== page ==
Ask any record store veteran around my age when we hit peak vinyl, and he or she will probably say 1985-87. My personal pick is 1985, as by the middle of the Reagan Decade kids had moved mostly to cassettes and grown-ups were buying CDs. By the end of 1988, the LP bin in the store where I was working was about the size of a fairly decent personal collection. It was tucked in the back corner of the store, and CD bins had taken over the rest of the floor space. This was the era of the CD long box, after all, so there was no need for new fixtures. Speaking of fixtures: The tape wall ran the length of the store, minus a window.
None of us were surprised. We’d lived through the death of 8-tracks, which was quick and bloody, so we were a bunch of jaded old showgirls. Most of us were dreaming of cutout bin bargains similar to those of the great 8-track massacre.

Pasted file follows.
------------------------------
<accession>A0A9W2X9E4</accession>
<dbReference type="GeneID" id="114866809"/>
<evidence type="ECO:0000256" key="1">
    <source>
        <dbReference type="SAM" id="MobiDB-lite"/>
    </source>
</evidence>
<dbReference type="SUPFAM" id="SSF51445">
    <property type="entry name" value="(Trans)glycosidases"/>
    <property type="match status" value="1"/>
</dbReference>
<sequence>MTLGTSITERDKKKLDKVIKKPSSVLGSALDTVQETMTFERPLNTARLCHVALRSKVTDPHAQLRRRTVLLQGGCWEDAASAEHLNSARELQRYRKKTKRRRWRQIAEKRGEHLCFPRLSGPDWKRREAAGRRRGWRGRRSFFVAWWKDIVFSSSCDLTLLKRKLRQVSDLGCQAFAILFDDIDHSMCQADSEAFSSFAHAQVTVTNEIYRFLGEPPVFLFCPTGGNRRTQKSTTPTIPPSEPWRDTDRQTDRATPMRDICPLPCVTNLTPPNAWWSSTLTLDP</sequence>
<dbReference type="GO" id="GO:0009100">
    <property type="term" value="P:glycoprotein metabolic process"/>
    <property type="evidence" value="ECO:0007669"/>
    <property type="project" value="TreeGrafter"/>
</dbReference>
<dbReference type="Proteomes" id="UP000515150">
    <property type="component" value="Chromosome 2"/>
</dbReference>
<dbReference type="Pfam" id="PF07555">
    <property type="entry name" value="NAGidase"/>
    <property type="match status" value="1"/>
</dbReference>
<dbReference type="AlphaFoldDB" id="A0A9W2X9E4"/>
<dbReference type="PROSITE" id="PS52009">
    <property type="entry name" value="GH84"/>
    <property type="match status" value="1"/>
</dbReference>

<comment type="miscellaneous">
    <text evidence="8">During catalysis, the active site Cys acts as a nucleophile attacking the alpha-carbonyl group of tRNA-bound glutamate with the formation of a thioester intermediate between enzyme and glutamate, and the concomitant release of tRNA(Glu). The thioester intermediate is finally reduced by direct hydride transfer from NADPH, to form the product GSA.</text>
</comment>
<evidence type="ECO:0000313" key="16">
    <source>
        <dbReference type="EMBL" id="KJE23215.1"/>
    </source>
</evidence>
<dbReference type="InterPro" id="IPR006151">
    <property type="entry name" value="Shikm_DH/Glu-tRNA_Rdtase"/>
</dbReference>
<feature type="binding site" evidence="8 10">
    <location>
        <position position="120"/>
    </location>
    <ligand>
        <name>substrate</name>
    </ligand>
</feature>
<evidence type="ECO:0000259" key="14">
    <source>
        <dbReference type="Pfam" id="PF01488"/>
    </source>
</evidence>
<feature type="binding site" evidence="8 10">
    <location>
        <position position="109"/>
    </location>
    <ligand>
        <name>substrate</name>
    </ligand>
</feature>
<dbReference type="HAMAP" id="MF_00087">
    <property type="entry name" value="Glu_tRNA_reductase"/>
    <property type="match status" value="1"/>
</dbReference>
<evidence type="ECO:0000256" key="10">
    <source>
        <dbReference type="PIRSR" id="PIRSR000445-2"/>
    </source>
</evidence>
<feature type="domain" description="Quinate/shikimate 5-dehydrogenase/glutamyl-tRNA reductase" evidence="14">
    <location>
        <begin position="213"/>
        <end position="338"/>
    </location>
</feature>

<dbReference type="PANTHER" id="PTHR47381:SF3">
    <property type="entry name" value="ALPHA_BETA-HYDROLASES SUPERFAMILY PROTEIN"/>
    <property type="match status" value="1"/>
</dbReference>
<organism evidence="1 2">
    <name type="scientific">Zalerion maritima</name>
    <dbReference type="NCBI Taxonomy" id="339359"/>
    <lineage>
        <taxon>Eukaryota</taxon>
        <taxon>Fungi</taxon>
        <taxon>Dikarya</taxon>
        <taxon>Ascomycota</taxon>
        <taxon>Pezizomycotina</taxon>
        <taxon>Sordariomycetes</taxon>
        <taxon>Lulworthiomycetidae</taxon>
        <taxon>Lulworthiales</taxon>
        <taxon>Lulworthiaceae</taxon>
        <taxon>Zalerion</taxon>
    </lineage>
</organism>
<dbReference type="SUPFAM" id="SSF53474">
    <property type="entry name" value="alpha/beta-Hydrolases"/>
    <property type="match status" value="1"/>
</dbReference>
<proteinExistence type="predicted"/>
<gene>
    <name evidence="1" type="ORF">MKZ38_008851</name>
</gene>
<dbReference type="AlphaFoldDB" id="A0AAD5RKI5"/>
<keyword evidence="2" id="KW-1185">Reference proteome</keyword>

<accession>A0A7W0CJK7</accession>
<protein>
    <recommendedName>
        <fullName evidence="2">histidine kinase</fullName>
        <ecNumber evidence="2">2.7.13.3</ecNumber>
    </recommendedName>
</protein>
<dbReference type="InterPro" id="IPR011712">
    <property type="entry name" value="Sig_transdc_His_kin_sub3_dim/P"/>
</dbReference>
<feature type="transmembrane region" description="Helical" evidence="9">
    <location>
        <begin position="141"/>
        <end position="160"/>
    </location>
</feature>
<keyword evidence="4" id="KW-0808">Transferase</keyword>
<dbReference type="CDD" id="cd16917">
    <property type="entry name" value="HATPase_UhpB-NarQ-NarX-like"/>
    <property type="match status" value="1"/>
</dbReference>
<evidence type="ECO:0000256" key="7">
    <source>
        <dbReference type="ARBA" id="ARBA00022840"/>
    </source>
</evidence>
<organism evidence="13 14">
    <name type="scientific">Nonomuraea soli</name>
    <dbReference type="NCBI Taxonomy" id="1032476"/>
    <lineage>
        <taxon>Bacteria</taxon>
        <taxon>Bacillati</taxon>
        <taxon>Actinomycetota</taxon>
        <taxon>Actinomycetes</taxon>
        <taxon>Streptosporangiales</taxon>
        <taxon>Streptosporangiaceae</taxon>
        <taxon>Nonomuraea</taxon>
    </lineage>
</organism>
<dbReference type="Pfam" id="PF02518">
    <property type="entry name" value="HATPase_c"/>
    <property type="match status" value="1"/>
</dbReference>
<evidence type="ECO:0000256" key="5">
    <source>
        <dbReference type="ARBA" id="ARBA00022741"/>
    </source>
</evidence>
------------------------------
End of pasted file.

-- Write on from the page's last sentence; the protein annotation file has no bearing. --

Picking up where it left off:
But this wave of peak vinyl, if we are indeed there again, is different. This time around people aren’t buying vinyl because it’s the dominant format for consuming music. It’s about other things: identity, nostalgia, audio fidelity, speculation/investment, and myriad other reasons. In some ways that feels like a less solid foundation upon which to build a vinyl record industry, and in others it seems more stable. We don’t have to worry about records being obsolete this time around, after all. They already are, in a practical sense.
Maybe this time records are here to stay and maybe not. Regardless, we’ll always have songs about records. Here are a few:
“Big Ten Inch Record,” Bull Moose Jackson.
“You Spin Me (Like A Record),” Dead or Alive.
“Old Records Never Die,” Ian Hunter.
“Pump Up the Volume,” M/A/R/R/S.
“Can’t Stand Losing You,” The Police.
“45 RPM,” The Alarm.
“Hit Single,” Joe Jackson.
“Surrender,” Cheap Trick.
There you have it: Eight records that are either explicitly about records, pun on records, or name check records. What did I miss? I’m listening.